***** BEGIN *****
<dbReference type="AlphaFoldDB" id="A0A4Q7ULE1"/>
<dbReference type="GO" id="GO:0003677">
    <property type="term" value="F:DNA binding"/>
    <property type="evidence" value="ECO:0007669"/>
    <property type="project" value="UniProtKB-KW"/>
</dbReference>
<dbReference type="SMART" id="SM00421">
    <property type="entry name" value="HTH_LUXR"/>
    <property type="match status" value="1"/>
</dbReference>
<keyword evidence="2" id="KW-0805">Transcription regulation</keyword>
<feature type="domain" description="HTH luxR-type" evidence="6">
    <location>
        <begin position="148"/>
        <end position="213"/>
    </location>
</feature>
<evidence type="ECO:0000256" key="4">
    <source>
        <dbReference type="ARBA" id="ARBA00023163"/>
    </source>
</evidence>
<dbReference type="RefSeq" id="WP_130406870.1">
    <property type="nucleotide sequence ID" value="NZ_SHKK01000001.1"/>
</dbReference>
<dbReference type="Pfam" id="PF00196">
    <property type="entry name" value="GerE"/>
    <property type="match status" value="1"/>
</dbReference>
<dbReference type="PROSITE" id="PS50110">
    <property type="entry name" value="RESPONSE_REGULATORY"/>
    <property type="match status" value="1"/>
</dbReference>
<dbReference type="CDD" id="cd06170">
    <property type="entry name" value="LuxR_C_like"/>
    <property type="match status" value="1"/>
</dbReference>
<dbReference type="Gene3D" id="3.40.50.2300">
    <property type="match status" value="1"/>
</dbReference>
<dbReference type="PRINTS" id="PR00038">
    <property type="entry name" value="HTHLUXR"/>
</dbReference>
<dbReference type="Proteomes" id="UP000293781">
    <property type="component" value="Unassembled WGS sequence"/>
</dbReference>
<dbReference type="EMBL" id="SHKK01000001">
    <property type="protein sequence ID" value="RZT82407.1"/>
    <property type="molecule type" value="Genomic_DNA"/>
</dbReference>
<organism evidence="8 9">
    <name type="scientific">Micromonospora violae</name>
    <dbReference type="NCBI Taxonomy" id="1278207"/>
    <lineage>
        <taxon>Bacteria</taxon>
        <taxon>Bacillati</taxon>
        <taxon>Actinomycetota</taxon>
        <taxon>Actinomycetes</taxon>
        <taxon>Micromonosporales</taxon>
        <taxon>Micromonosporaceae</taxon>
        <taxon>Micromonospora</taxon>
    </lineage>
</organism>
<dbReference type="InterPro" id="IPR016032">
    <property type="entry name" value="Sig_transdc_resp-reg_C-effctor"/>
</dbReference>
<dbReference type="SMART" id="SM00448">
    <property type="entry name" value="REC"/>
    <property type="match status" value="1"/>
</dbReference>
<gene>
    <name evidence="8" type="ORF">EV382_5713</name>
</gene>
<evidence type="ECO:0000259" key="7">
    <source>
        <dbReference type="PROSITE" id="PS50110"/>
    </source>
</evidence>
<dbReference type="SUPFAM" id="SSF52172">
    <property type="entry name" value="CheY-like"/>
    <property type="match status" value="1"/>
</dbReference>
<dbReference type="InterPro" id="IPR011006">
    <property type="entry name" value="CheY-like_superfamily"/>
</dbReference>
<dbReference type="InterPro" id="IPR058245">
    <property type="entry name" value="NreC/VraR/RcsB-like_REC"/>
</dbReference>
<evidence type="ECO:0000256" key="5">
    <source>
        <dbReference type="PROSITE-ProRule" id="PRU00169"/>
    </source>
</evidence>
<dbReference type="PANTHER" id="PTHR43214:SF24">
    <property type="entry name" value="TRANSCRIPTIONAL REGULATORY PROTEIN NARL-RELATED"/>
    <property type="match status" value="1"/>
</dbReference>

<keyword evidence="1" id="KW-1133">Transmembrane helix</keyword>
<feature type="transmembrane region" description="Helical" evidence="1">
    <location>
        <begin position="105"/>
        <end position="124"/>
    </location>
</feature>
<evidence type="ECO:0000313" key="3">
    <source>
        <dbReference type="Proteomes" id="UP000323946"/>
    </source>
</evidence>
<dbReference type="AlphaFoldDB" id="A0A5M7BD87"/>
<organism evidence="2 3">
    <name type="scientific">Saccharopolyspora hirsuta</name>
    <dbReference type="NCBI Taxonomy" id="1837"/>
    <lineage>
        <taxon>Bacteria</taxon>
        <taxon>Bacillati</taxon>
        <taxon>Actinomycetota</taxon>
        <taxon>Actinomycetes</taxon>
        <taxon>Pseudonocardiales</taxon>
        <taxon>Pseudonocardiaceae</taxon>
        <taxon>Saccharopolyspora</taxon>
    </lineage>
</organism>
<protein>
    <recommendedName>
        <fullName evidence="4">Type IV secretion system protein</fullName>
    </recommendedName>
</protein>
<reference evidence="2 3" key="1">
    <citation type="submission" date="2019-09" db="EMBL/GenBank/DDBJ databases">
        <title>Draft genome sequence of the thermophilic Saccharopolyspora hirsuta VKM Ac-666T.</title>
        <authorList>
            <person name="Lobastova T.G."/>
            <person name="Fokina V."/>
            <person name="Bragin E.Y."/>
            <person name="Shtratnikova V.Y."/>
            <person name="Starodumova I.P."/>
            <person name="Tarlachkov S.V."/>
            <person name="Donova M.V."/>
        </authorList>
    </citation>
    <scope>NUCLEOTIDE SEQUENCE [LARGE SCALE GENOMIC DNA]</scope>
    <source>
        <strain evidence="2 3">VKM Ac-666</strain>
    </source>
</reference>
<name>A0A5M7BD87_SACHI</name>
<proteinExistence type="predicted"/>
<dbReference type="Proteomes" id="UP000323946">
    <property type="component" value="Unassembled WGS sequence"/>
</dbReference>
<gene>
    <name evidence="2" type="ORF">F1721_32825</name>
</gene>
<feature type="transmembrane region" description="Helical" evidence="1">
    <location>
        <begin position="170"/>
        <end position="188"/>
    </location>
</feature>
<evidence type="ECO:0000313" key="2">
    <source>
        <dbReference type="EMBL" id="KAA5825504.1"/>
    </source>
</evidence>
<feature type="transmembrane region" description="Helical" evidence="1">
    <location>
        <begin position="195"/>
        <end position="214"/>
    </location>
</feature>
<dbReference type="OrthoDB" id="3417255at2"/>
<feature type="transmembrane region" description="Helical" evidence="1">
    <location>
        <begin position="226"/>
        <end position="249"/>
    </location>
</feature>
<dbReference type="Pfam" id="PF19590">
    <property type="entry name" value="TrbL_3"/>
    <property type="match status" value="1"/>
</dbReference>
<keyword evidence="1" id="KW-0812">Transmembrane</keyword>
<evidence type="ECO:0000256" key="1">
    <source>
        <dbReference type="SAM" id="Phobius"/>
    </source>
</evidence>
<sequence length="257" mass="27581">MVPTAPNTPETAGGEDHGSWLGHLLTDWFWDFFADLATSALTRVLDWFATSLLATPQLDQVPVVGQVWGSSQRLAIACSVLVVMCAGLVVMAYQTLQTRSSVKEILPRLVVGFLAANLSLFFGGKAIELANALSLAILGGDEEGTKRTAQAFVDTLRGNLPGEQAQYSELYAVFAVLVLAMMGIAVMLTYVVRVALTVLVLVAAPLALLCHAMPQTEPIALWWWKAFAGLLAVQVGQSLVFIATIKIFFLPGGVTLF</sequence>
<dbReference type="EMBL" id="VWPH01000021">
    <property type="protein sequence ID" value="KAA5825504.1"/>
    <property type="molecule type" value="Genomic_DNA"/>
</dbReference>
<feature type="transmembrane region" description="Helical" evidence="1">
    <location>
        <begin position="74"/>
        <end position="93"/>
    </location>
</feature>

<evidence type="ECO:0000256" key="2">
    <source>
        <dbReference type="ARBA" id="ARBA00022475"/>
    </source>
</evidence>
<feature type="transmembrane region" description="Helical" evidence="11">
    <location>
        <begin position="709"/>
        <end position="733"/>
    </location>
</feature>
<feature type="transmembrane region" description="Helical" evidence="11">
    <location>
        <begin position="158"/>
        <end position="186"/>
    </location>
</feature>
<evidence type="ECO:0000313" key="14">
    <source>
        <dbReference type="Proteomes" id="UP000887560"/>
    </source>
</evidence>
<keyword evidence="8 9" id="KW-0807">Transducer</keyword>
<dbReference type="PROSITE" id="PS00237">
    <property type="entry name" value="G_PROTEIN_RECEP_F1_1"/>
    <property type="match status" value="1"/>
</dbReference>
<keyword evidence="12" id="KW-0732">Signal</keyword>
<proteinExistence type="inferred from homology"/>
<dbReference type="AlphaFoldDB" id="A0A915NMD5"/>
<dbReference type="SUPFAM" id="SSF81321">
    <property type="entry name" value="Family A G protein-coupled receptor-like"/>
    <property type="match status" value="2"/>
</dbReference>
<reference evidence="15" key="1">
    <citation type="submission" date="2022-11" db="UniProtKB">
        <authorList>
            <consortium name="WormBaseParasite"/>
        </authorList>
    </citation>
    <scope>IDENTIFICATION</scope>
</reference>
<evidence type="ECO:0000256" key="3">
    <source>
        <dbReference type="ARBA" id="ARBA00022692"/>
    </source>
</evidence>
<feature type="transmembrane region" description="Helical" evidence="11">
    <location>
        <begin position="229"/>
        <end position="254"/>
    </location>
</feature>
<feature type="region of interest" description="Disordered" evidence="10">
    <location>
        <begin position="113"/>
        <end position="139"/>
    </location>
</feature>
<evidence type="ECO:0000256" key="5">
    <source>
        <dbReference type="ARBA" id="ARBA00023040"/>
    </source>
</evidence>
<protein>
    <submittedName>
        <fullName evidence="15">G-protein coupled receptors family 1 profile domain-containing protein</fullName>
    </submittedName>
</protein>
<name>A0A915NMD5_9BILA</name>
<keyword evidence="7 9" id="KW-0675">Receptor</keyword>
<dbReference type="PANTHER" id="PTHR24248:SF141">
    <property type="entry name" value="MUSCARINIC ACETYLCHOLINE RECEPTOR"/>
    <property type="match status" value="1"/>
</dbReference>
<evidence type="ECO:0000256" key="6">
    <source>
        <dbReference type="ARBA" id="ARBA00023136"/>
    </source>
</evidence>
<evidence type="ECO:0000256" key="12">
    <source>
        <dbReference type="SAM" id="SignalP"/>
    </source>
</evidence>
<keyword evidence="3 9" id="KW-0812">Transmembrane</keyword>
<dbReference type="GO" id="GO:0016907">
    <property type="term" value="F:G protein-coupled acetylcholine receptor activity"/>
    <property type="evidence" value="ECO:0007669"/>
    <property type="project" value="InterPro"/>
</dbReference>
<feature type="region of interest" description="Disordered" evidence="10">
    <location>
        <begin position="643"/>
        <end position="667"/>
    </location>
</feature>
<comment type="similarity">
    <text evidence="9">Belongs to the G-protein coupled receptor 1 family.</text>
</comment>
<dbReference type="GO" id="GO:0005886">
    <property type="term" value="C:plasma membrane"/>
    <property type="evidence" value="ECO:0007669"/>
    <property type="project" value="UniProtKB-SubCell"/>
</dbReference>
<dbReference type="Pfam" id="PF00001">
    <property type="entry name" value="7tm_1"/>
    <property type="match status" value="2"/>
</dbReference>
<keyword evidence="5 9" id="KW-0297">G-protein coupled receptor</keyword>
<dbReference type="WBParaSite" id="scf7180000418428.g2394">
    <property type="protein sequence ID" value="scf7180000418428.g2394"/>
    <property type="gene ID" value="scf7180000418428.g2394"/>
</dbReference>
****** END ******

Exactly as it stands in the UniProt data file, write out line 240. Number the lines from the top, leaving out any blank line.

    <scope>IDENTIFICATION</scope>